So you want to full-time RV?

Donna and I get asked a lot of questions about how we live. I believe this is the number one question – How much does it cost to full-time RV. This is an impossible question to answer for anyone else because most people make it work with the income that they already possess. I can show you how I budget. I have written about that in a previous post.

Here is what I think you should figure out before you jump into full-time RVing.

  1. What is your source of income? Do you have a reliable retirement income, a job that you can do remotely or do you plan to work camp?
  2. Is your RV paid off? Do you need to purchase a RV? If so your RV note (and possible truck if have a travel trailer or 5th wheel) and insurance will be the biggest monthly expense. If you have a motorized RV, will you have a tow vehicle? Is that vehicle paid off?
  3. How fast do you plan on traveling? The more you are on the road the more gas you will use, increasing your cost. Our current gas budget is $400 per month. Many RV Parks have different rates, one for daily use and the other will be a weekly/monthly rate. You will almost always pay less fees for a weekly or monthly rate.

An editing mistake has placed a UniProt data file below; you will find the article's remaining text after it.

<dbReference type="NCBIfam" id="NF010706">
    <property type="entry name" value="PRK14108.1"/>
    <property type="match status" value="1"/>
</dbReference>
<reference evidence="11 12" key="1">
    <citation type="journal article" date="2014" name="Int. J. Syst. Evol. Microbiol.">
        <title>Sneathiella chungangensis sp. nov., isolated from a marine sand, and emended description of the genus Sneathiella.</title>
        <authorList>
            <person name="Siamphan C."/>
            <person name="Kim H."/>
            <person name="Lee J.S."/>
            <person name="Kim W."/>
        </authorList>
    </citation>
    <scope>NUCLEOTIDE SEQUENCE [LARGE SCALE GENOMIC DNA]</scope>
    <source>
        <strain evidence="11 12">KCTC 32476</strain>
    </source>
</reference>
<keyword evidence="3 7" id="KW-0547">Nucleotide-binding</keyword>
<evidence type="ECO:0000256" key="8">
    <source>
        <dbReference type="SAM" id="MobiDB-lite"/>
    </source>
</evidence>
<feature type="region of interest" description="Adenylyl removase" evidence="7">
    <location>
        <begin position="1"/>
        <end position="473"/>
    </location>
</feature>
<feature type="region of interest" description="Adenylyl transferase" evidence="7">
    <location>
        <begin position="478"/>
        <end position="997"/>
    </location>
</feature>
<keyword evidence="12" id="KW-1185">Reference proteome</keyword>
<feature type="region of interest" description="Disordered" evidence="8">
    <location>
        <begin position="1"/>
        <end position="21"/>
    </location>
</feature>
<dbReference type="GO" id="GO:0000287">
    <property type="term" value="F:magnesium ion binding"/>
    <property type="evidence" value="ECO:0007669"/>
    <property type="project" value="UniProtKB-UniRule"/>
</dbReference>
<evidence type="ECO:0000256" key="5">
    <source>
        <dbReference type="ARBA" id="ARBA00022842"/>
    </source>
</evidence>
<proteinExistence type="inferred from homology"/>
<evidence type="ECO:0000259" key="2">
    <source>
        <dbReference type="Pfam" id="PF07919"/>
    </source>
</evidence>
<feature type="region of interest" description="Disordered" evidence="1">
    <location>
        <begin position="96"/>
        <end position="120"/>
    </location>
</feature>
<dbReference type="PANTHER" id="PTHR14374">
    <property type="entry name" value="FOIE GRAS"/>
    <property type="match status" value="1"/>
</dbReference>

4. Where do you plan on traveling? The Northeast has less boondocking and the cost of RV parks is more expensive than the South and Southwest.
  5. Maintenance and repairs. RVs are in need of continuous maintenance. Something will break at the most inopportune time. If you are not handy this means getting a qualified RV Tech. These folks are not cheap. You must budget for your RV and any engine that you have.
  6. Health Insurance. Do you have it or do you need to go into the Exchange? This is a big one because one health issue could put you into financial jeopardy if you don’t have a plan.
  7. Cost of food, dining out and entertainment will probably be similar to what you are paying right now. Most folks want to maintain their same standard of living while living in a RV.

The biggest take away that I can suggest is be realistic. Yes, you might save money if you live a RV. However, if you were not a huge saver before you lived in a RV, you will be taking those same money habits into your RV life. Use your current budget and see what will no longer be an expense once you are on the road. Think about how you like to travel. Be honest. Don’t state you will boondock 14 days out of the month if you want to have full hookups every night. We don’t need a lot of amenities so $700 for campground fees is fine for us. However, if you want pools, activities and the like, you will need to budget more.

Once you have done this you can make a plan to get on the road. Donna and I researched a lot. We made our first budget and ran with that for a few months. We adjusted when we realized we had over budgeted in a few areas and under budgeted in others. We have met folks of all different income levels who are living happily as a nomad. They, just like us, are making it on what they have.

What kind of research or budgeting did you do before you got on the road full-time?

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